KUALA LUMPUR: Malaysia’s Defence White Paper (DWP) is an open document that will explain the government’s focus in the defence sector in the next 10 years.
Datuk Dr Ruhanie Ahmad, who is the deputy head of the DWP’s technical team, said the document would form the basis for Malaysia’s defence outlook.
He also addressed misconceptions that the DWP breached confidential defence strategies.
“DWP is an open document of the government formulated to explain to the people its stance on defence.
“It is to present to them the country’s strategic trends, and to outline its long-term vision in defending our interests as a secure, sovereign nation.
“It is different from any defence policy paper because it is accessible to the public and contains no sensitive materials, whereas a defence policy paper is typically classified and confidential,” said Ruhanie, who is former Parit Sulong member of parliament.
On how extensive the DWP’s formulation process was, Ruhanie said it involved extensive consultations across civil-military lines with considerable input from academics, think tanks, industry representatives, civil society organisations and components of the government.
“I can say that there are three messages in the DWP.
“Firstly, Malaysians should not take the security and stability of this country for granted. The peace we have enjoyed is the result of the government’s active defence, diplomacy and development efforts.
“As such, everyone in society should share the responsibility for national defence through the ‘whole-of-nation’ security consciousness and security readiness approach.”
He said the second message was that the military and non-military agencies should adopt the “whole-of-government” approach as an integral part of an effective security strategy.
“The third message is that Malaysia defends its national interests through the principles of non-alignment, inclusive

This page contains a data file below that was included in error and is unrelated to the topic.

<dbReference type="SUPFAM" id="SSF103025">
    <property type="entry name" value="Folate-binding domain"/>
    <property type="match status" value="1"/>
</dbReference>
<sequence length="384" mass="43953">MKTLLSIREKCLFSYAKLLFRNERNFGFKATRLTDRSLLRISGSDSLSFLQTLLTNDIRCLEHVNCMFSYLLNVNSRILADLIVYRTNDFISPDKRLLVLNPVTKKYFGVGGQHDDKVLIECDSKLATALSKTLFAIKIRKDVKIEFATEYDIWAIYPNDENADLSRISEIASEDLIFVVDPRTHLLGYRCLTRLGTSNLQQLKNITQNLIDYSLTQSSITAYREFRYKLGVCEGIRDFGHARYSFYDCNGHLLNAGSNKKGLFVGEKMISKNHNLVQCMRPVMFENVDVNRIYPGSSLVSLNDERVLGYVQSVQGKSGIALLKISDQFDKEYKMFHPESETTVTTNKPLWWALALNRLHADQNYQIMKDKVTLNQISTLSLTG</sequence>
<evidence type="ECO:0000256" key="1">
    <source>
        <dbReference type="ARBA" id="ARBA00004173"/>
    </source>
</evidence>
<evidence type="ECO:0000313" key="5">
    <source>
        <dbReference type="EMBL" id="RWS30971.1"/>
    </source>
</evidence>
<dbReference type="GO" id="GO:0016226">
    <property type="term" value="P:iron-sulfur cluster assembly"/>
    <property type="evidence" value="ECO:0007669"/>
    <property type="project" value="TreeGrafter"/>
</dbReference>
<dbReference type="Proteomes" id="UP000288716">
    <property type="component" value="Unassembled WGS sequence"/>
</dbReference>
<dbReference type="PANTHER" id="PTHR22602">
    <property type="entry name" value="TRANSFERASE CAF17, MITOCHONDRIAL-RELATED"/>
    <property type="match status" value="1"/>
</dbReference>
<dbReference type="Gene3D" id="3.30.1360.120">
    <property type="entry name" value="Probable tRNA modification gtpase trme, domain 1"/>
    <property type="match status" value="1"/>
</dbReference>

cooperation and shared security,” he said.
On elements of reforms in the DWP, Ruhanie said there were many.
“These are related to military and defence capabilities and readiness, including steps in mitigating threats to Malaysian cyberdomains concerning transparency and accountability in defence procurement.
“They are there to enhance Malaysia’s defence industry as a new catalytic booster to the national economy.”
Universiti Kebangsaan Malay-sia’s Institute of Malaysian and International Studies Centre for Asian Studies head Associate Professor Cheng-Chwee Kuik said the DWP would highlight a need for Malaysia to step up to its potential to become a vital link between the international defence strategies adopted in the Asia-Pacific and Indian Ocean maritime areas.
He said Malaysia could be a “bridging linchpin” between the Asia-Pacific and Indian Ocean regions when it came to defence matters.
“Such a role underscores three core messages: the principle of non-alignment (Malaysia is not siding with any power); inclusive cooperation (Malaysia is open to collaborate with any country on the basis of realistic objectives and mutual benefit); and, shared security (security is sustainable only when security is shared, where the interests of nations are integrated through interdependence and identity-building),” he said as quoted in the recent Council for Security Cooperation in the Asia Pacific bulletin.
Universiti Pertahanan Nasional Malaysia international affairs expert Associate Professor Dr Adam Leong said the methodology used in formulating the DWP was the first of its kind in the country as it sought the views of a cross-section of society through dialogues.
“The Defence Ministry and the armed forces have engaged the members of the public, industry and numerous government agencies and ministries in a series of public dialogues, workshops and meetings.”